Always be sure to shake the bottle before serving. I like to serve it in small cordial glasses, although you may also serve it over crushed ice with a splash more of rum and a slice of orange as a garnish.
You may also make the punch without alcohol, and simply enjoy it as a tart, refreshing holiday drink.
Either way, it is delicious and something I make every year!
This next recipe is a classic Cuban corn soup or chowder that eats like a meal. It is fairly hearty, so you really don’t need much else to go with it. We usually eat it with a side of white rice, fresh bread for dunking, and a side salad.
The following is my mother-in-law’s recipe. If you’re up to it, you can use freshly shucked corn in place of the canned. This recipe uses the canned, so you could easily make this on a weeknight.
Mabel’s Guiso de Maiz (Cuban Corn Chowder)
2 large onions, peeled and chopped
1 large green bell pepper, chopped
8 garlic cloves, peeled and chopped finely
1 large ham steak, cut into chunks
2 small, dried Spanish chorizos, sliced into quarter-inch rounds (such as El Miño or Palacios brands, available at Fancy Fruit, Bravo Supermarket or the like)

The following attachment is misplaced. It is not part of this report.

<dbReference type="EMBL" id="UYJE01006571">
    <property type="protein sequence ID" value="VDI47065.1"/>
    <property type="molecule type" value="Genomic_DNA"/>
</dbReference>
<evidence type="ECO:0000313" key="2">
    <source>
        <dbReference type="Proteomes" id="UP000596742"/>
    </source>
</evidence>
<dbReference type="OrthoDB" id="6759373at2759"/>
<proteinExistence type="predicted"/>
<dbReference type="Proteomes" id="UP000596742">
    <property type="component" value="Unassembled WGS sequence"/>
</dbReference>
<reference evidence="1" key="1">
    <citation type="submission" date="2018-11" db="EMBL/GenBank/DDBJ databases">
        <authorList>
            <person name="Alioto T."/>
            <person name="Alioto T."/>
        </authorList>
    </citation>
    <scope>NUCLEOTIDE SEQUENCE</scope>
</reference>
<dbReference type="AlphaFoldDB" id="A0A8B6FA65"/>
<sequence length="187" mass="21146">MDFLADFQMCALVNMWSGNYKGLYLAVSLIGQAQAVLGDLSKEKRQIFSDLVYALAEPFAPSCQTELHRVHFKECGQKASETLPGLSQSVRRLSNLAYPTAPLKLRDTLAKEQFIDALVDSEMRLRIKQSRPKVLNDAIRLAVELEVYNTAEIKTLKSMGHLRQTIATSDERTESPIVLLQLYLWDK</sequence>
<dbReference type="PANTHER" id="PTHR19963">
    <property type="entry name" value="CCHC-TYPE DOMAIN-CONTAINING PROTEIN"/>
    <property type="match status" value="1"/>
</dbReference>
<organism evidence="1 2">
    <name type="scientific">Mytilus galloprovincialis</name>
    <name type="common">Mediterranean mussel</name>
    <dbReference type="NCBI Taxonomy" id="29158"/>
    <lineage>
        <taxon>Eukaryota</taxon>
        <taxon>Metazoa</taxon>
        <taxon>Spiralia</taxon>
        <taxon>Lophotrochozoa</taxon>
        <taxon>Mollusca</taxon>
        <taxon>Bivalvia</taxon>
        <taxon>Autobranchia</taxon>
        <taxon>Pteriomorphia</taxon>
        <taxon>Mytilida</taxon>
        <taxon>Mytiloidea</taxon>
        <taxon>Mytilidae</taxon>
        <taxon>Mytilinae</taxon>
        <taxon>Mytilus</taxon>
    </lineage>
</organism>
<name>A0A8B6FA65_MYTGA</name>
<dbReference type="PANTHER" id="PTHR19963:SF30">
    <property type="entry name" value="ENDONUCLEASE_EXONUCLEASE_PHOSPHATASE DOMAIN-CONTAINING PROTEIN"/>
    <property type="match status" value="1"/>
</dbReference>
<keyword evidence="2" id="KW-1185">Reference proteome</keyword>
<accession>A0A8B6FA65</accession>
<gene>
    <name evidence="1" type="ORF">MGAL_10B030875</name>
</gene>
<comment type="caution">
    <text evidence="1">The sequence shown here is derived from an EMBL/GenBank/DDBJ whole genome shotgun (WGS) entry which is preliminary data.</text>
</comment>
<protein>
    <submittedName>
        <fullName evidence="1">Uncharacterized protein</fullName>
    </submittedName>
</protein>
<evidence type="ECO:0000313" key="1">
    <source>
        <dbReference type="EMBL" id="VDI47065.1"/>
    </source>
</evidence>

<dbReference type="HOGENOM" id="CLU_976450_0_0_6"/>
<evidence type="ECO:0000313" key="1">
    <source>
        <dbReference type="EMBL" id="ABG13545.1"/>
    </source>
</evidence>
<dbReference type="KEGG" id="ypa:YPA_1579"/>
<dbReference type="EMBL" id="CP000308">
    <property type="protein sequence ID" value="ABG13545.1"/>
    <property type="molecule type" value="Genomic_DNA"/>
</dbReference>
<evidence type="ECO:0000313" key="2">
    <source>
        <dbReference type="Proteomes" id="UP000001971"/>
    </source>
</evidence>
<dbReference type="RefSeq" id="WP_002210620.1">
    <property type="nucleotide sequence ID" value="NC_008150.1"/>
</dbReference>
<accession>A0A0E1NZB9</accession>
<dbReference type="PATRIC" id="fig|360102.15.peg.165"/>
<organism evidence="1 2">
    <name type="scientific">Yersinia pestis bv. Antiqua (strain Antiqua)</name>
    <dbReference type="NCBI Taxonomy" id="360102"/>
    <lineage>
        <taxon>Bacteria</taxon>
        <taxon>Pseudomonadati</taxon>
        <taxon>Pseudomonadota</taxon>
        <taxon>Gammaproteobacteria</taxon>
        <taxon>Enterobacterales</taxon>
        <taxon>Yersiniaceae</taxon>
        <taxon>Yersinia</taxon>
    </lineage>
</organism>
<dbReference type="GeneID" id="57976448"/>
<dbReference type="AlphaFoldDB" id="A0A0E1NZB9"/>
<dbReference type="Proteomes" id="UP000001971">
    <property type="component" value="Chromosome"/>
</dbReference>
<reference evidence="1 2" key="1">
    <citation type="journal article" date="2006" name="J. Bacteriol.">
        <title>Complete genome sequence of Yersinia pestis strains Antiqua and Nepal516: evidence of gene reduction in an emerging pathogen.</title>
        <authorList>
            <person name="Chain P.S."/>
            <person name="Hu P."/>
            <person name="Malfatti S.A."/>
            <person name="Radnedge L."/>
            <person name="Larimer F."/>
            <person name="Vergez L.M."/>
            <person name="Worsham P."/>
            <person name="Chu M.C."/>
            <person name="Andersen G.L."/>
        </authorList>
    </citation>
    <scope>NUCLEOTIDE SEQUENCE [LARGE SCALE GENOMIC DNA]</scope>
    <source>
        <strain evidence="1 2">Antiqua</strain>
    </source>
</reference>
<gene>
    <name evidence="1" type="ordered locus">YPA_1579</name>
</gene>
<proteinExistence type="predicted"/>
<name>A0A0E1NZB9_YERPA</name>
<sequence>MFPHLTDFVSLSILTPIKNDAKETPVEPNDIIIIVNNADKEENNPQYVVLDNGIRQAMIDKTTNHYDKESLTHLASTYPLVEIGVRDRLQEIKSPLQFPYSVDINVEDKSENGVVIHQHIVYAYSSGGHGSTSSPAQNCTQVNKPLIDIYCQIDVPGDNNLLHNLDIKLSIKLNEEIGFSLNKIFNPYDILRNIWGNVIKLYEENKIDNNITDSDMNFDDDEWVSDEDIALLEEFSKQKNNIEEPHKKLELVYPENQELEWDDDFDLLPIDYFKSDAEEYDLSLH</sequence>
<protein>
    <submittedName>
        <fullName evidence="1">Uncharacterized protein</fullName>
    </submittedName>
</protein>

1 pound of pork chunks seasoned liberally with salt, pepper, garlic powder, onion powder and dried oregano
4 cans creamed corn
2 cans regular corn, drained
6 cups of chicken stock
4 large potatoes, peeled and diced
1 small butternut squash, peeled, seeded and cubed
In a heavy-bottomed large pot, add a little olive oil and brown the ham, chorizo and pork. Depending on the size of your pan, you may need to brown each one individually. Once browned, set the meat aside on a plate.
In the same pan, add a bit more oil and sauté the onions, pepper and garlic for 5-7 minutes, and season with salt and pepper.
Return the meats to the pan, and add the corn, followed by the chicken stock, potatoes and squash. Reduce the heat to low, and let simmer for 3-4 hours, stirring occasionally.
Alternatively, after all the ingredients have been added, you could transfer the soup to a crockpot to cook on low for four hours.